Are you prepared for a labor increase?

winter

How the new overtime laws impact your organization

On May 18, 2016 the U.S. Department of Labor released the update to the Fair Labor Standards Act overtime rules. Simply put, starting December 1 2016, the classification for employees exempt from overtime will be raised from $23,660 to $47,476. This change makes millions of workers eligible for overtime when they work more than 40 hours.

For many procurement and supply chain leaders, this should be a consideration as we rapidly approach the budgeting season, not only for increased fee rates from service suppliers, but also for your department salaries. Many times to meet RFP, RFQ and project deadlines, staff will work into the night to get it done. While you may have had a comp time policy for exempt employees, now you could be paying time and a half or double time to get projects completed. There will be implications if junior staff travels for conferences, supplier visits or training and across a wide spectrum of work. You will need to think of the impact of all of these scenarios on your cost.

It is good to prepare now for this change. Here are some thoughts that may be useful in planning:

  1. If you have not automated the P2P systems and processes, this change could provide the economic justification that has not been available in the past.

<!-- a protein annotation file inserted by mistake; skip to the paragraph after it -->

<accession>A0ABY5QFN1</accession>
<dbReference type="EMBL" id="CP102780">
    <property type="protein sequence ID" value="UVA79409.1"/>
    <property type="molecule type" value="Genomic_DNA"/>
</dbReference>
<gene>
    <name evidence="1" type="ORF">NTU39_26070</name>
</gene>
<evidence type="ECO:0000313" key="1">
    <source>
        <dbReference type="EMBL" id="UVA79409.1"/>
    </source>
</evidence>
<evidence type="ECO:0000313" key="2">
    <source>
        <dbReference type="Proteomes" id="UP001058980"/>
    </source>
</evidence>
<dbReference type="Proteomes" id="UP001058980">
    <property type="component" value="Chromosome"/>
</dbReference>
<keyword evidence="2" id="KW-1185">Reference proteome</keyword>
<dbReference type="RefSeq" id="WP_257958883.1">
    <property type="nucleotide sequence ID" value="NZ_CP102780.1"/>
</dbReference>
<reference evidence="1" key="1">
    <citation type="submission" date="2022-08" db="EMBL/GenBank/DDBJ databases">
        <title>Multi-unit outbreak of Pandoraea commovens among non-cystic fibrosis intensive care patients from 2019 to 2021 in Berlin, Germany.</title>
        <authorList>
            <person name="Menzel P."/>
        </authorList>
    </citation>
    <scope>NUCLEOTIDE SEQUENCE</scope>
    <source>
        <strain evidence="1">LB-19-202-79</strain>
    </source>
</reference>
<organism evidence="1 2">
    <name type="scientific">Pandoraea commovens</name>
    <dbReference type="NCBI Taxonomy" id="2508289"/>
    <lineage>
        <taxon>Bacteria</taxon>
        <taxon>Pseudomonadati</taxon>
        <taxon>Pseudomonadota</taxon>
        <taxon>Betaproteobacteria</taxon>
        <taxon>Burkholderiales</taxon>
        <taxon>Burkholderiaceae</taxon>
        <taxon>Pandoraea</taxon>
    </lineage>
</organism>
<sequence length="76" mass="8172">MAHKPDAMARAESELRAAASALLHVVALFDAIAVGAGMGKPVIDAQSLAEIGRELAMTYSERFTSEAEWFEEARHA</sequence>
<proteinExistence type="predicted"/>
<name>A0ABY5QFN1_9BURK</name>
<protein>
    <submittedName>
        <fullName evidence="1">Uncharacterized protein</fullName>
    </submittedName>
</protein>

2. Review the exempt status of all employees.
  3. Analyze the current hours worked and salary implications of this change.
  4. Review the salary ranges for all job roles. Decide if some salaries should be raised, if job descriptions accurately describe the job role and if the compensation matches the responsibilities. I know, this is a HUGE task. If staff is consistently working more than 40 hours per week, is the headcount right?
  5. Look for opportunities to automate, reduce unnecessary work and increase productivity.

While these are some initial thoughts, I suggest you have a strategy session with your HR group to understand the company policy on the changing position for the cost of labor. If you haven’t done the analysis or the company does not yet have a position, the time to act is now.

Don’t let December arrive before you’re ready.

Winter is coming.

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